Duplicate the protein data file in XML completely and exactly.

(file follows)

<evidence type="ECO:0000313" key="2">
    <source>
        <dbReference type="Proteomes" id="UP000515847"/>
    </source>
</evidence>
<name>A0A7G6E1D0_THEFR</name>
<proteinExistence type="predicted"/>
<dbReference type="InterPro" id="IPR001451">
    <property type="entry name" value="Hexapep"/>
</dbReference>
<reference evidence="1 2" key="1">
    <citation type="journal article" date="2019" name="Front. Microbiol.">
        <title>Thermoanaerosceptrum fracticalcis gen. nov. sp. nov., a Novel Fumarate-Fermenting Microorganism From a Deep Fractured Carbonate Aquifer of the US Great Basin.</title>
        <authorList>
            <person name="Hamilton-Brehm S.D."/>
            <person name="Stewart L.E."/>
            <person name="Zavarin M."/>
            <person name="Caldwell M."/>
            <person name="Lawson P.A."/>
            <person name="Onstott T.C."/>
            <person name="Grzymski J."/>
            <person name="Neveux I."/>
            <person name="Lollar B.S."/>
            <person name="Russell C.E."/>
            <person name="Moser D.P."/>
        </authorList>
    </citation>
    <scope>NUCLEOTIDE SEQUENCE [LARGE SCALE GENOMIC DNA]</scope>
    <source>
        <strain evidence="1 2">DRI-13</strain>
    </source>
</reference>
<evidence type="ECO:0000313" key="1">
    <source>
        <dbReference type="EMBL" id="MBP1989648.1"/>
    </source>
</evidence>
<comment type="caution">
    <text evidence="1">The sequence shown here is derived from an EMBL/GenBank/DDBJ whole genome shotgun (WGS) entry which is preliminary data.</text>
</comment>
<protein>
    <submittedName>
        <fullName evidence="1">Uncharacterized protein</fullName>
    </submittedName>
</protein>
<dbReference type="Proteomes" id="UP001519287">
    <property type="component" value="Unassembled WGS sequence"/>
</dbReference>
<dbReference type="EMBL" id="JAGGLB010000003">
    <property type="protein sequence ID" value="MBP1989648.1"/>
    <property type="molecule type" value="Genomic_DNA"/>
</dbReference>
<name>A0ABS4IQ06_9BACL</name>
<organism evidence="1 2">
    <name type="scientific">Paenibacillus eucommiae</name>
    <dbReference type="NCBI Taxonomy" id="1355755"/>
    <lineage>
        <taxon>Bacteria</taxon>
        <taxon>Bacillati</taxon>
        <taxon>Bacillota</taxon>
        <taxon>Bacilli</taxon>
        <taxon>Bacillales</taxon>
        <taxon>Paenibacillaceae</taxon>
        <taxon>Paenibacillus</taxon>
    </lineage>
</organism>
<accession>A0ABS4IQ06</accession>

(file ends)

<evidence type="ECO:0000313" key="2">
    <source>
        <dbReference type="Proteomes" id="UP000515847"/>
    </source>
</evidence>
<name>A0A7G6E1D0_THEFR</name>
<proteinExistence type="predicted"/>
<dbReference type="InterPro" id="IPR001451">
    <property type="entry name" value="Hexapep"/>
</dbReference>
<reference evidence="1 2" key="1">
    <citation type="journal article" date="2019" name="Front. Microbiol.">
        <title>Thermoanaerosceptrum fracticalcis gen. nov. sp. nov., a Novel Fumarate-Fermenting Microorganism From a Deep Fractured Carbonate Aquifer of the US Great Basin.</title>
        <authorList>
            <person name="Hamilton-Brehm S.D."/>
            <person name="Stewart L.E."/>
            <person name="Zavarin M."/>
            <person name="Caldwell M."/>
            <person name="Lawson P.A."/>
            <person name="Onstott T.C."/>
            <person name="Grzymski J."/>
            <person name="Neveux I."/>
            <person name="Lollar B.S."/>
            <person name="Russell C.E."/>
            <person name="Moser D.P."/>
        </authorList>
    </citation>
    <scope>NUCLEOTIDE SEQUENCE [LARGE SCALE GENOMIC DNA]</scope>
    <source>
        <strain evidence="1 2">DRI-13</strain>
    </source>
</reference>
<evidence type="ECO:0000313" key="1">
    <source>
        <dbReference type="EMBL" id="MBP1989648.1"/>
    </source>
</evidence>
<comment type="caution">
    <text evidence="1">The sequence shown here is derived from an EMBL/GenBank/DDBJ whole genome shotgun (WGS) entry which is preliminary data.</text>
</comment>
<protein>
    <submittedName>
        <fullName evidence="1">Uncharacterized protein</fullName>
    </submittedName>
</protein>
<dbReference type="Proteomes" id="UP001519287">
    <property type="component" value="Unassembled WGS sequence"/>
</dbReference>
<dbReference type="EMBL" id="JAGGLB010000003">
    <property type="protein sequence ID" value="MBP1989648.1"/>
    <property type="molecule type" value="Genomic_DNA"/>
</dbReference>
<name>A0ABS4IQ06_9BACL</name>
<organism evidence="1 2">
    <name type="scientific">Paenibacillus eucommiae</name>
    <dbReference type="NCBI Taxonomy" id="1355755"/>
    <lineage>
        <taxon>Bacteria</taxon>
        <taxon>Bacillati</taxon>
        <taxon>Bacillota</taxon>
        <taxon>Bacilli</taxon>
        <taxon>Bacillales</taxon>
        <taxon>Paenibacillaceae</taxon>
        <taxon>Paenibacillus</taxon>
    </lineage>
</organism>
<accession>A0ABS4IQ06</accession>